On Wednesday, the town surprised Hanner and Kelly with Lifesaving Awards during a town employee luncheon.

“It was humbling and lets us know that the town cares about their employees on the police department, and it was highly appreciated,” Kelly said Thursday morning.

“Joe and I have talked about it, we were meant to be there, and that was our job, and we did it. I’m very appreciative of those comments that (the woman) made that I’ve seen. I just feel like that’s my job,” Hanner said.

“It was an unfortunate event with unfortunate outcomes but a positive outcome because she is OK,” Kelly said. “The whole situation was bad, but she needed help, and we were there to help her.”

The honor follows Hanner and Kelly receiving First Responder of the Year awards from the Brownstown Exchange Club in June.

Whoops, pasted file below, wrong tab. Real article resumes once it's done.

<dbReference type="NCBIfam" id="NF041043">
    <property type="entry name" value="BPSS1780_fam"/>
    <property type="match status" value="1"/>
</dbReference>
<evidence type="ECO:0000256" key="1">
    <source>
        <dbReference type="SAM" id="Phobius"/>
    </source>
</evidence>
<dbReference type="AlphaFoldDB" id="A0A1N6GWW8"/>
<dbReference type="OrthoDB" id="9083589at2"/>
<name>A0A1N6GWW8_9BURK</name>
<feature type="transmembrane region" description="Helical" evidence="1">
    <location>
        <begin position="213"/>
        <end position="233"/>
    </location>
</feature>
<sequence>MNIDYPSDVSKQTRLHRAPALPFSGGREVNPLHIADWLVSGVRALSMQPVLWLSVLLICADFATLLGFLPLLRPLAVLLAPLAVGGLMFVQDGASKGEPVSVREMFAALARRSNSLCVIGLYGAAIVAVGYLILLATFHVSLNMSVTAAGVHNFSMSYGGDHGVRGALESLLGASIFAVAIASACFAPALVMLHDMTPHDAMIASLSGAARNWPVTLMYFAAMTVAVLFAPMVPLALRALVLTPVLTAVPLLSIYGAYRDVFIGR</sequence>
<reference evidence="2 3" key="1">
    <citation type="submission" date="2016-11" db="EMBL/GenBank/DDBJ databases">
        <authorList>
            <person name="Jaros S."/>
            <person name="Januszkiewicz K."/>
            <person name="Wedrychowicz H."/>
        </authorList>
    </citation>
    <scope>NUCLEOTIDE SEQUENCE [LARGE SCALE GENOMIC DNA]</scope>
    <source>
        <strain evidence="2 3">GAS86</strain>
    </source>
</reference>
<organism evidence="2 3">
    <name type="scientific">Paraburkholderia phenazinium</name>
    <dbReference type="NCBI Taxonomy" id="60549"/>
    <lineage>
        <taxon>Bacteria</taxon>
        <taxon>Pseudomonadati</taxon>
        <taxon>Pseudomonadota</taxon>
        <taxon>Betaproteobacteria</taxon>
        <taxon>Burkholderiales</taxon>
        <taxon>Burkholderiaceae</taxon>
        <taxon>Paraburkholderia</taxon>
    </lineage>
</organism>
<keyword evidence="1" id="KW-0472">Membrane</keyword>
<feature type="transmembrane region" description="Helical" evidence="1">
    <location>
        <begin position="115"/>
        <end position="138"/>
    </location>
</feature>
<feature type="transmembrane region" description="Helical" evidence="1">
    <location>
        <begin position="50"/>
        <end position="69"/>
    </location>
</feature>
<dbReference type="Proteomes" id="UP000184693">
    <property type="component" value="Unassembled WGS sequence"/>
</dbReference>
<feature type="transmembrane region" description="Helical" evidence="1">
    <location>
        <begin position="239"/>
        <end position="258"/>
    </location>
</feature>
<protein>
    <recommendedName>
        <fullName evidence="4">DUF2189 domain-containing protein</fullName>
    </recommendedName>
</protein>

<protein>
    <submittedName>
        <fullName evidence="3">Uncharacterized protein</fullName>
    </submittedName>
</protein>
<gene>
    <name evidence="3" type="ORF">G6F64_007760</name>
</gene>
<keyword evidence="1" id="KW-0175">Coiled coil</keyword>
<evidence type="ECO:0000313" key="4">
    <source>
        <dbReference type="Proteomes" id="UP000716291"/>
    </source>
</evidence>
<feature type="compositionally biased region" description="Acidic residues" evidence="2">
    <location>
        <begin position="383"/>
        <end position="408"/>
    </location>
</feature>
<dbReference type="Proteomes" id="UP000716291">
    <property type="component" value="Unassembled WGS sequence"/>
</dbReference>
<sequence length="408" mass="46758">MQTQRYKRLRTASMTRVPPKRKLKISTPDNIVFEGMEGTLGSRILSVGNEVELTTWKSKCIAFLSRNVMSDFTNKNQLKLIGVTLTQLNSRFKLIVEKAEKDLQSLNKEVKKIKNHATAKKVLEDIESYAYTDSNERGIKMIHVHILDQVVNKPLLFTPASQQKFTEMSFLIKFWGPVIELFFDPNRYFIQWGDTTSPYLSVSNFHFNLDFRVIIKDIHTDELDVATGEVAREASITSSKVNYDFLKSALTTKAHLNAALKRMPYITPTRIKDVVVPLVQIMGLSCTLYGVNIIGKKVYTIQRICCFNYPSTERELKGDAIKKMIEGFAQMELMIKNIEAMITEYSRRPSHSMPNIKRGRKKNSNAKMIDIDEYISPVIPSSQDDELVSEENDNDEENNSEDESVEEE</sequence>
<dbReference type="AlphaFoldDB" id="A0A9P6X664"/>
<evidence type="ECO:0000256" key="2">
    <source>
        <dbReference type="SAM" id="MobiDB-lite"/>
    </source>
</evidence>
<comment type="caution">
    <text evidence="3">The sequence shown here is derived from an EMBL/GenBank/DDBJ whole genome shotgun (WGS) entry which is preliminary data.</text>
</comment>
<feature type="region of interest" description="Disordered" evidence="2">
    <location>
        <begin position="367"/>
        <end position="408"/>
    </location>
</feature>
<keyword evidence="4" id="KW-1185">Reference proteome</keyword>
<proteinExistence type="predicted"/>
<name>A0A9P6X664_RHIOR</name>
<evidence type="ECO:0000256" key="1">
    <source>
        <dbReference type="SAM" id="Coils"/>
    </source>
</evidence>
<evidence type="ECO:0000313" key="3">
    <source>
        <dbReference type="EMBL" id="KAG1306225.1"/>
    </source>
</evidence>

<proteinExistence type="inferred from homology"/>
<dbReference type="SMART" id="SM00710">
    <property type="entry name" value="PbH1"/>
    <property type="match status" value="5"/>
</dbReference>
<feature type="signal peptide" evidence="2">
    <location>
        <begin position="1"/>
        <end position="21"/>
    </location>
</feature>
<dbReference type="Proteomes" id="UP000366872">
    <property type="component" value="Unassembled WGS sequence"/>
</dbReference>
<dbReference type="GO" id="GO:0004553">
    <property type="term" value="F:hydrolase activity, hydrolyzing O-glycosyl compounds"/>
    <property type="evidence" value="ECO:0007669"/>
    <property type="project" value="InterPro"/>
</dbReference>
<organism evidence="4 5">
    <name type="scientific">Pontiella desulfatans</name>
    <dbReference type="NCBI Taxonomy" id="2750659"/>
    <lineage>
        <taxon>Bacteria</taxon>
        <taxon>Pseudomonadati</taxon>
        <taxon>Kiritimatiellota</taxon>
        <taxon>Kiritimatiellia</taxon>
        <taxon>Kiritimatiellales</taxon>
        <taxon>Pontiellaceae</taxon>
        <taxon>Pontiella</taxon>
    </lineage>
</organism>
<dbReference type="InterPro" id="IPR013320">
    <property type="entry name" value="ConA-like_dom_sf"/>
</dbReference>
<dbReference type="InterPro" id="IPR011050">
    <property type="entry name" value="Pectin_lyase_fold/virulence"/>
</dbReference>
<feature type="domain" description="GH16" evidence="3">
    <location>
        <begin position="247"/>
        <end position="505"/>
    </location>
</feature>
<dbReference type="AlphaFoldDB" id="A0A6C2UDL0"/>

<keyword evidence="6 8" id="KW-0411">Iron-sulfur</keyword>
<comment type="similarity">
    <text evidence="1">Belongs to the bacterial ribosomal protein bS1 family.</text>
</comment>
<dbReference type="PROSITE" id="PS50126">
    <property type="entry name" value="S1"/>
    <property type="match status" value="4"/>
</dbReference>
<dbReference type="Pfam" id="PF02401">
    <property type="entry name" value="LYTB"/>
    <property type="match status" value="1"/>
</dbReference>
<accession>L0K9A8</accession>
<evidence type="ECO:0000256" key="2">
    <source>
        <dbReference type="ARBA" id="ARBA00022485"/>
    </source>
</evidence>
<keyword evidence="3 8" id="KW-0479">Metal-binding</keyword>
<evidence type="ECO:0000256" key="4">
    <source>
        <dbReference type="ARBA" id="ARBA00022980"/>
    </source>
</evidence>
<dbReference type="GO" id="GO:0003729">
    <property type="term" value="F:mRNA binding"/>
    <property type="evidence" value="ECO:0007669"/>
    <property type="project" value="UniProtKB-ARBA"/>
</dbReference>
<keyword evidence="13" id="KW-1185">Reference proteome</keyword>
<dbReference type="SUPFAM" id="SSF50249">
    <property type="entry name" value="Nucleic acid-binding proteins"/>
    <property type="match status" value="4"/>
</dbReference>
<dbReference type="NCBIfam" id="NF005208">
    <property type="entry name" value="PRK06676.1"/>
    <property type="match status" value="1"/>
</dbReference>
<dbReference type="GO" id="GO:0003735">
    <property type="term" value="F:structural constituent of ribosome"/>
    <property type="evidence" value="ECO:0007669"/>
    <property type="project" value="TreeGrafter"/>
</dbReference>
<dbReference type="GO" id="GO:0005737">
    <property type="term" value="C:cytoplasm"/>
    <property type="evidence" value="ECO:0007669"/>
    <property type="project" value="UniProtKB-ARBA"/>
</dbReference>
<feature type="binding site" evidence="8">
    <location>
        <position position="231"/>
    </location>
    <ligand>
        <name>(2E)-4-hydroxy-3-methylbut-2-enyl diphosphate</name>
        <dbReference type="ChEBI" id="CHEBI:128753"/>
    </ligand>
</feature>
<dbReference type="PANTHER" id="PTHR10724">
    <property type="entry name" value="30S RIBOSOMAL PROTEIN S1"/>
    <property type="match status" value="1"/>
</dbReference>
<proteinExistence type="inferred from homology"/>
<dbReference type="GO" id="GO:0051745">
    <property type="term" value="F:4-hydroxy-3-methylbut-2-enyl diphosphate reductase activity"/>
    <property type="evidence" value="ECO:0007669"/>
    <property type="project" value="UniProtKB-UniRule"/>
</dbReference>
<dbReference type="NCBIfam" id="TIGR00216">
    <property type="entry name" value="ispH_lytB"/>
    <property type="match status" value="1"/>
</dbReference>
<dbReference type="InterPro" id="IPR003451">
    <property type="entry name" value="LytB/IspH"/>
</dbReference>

After the police-action shooting, Detective Jac Sanders was named interim chief while Hanner and Kelly were on paid administrative leave. They returned to work in mid-June.

“On the day of April 3, your character was defined, tested and displayed as you placed your lives in harm’s way to serve and save the life of one of our citizens,” Sanders said during the luncheon. “Please accept these tokens of our appreciation on behalf of your selfless act of heroism.”

A couple of days before the incident, Hanner said he and two other officers had administered cardiopulmonary resuscitation on someone who had fully coded. The person wound up dying.

Just two days later, he was faced with something the Brownstown Police Department had never experienced before.

“The job itself is an emotional roller coaster,” Hanner said.

Kelly said it’s not uncommon for the department to receive calls about domestic situations, but the one April 3 will never fade from their minds.